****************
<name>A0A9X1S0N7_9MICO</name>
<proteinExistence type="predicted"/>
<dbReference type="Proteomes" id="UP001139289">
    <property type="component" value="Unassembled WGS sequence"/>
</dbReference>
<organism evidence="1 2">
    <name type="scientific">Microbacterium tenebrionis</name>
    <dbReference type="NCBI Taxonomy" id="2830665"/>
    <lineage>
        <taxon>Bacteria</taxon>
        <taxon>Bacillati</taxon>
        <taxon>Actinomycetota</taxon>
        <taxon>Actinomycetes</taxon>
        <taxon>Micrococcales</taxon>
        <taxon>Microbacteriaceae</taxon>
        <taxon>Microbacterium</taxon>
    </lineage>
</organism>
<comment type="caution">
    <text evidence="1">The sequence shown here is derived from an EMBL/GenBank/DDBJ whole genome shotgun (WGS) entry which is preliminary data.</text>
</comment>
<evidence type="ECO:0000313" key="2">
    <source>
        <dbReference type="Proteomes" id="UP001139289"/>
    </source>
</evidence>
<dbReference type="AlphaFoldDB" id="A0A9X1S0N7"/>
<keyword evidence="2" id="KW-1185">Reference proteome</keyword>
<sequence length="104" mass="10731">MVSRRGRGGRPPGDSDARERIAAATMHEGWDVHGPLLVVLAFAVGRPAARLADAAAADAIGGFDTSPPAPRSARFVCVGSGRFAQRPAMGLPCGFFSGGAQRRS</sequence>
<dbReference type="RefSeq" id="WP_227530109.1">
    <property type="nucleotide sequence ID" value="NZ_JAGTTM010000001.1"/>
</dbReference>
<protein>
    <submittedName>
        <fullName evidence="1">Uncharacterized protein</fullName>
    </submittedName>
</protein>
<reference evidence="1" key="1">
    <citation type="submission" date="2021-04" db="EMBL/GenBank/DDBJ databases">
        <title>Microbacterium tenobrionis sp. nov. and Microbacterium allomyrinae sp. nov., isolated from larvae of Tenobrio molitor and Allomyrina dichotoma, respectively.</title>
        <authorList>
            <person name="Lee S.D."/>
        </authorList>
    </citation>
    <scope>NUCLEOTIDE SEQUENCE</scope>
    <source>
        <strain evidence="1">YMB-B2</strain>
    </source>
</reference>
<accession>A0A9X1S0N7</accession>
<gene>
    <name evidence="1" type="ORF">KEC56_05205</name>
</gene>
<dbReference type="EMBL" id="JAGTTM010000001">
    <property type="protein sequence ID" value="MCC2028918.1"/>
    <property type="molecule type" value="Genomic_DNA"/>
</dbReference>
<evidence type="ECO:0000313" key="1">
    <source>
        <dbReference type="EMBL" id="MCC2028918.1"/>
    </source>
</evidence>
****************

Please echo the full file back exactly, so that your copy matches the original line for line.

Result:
<name>A0A9X1S0N7_9MICO</name>
<proteinExistence type="predicted"/>
<dbReference type="Proteomes" id="UP001139289">
    <property type="component" value="Unassembled WGS sequence"/>
</dbReference>
<organism evidence="1 2">
    <name type="scientific">Microbacterium tenebrionis</name>
    <dbReference type="NCBI Taxonomy" id="2830665"/>
    <lineage>
        <taxon>Bacteria</taxon>
        <taxon>Bacillati</taxon>
        <taxon>Actinomycetota</taxon>
        <taxon>Actinomycetes</taxon>
        <taxon>Micrococcales</taxon>
        <taxon>Microbacteriaceae</taxon>
        <taxon>Microbacterium</taxon>
    </lineage>
</organism>
<comment type="caution">
    <text evidence="1">The sequence shown here is derived from an EMBL/GenBank/DDBJ whole genome shotgun (WGS) entry which is preliminary data.</text>
</comment>
<evidence type="ECO:0000313" key="2">
    <source>
        <dbReference type="Proteomes" id="UP001139289"/>
    </source>
</evidence>
<dbReference type="AlphaFoldDB" id="A0A9X1S0N7"/>
<keyword evidence="2" id="KW-1185">Reference proteome</keyword>
<sequence length="104" mass="10731">MVSRRGRGGRPPGDSDARERIAAATMHEGWDVHGPLLVVLAFAVGRPAARLADAAAADAIGGFDTSPPAPRSARFVCVGSGRFAQRPAMGLPCGFFSGGAQRRS</sequence>
<dbReference type="RefSeq" id="WP_227530109.1">
    <property type="nucleotide sequence ID" value="NZ_JAGTTM010000001.1"/>
</dbReference>
<protein>
    <submittedName>
        <fullName evidence="1">Uncharacterized protein</fullName>
    </submittedName>
</protein>
<reference evidence="1" key="1">
    <citation type="submission" date="2021-04" db="EMBL/GenBank/DDBJ databases">
        <title>Microbacterium tenobrionis sp. nov. and Microbacterium allomyrinae sp. nov., isolated from larvae of Tenobrio molitor and Allomyrina dichotoma, respectively.</title>
        <authorList>
            <person name="Lee S.D."/>
        </authorList>
    </citation>
    <scope>NUCLEOTIDE SEQUENCE</scope>
    <source>
        <strain evidence="1">YMB-B2</strain>
    </source>
</reference>
<accession>A0A9X1S0N7</accession>
<gene>
    <name evidence="1" type="ORF">KEC56_05205</name>
</gene>
<dbReference type="EMBL" id="JAGTTM010000001">
    <property type="protein sequence ID" value="MCC2028918.1"/>
    <property type="molecule type" value="Genomic_DNA"/>
</dbReference>
<evidence type="ECO:0000313" key="1">
    <source>
        <dbReference type="EMBL" id="MCC2028918.1"/>
    </source>
</evidence>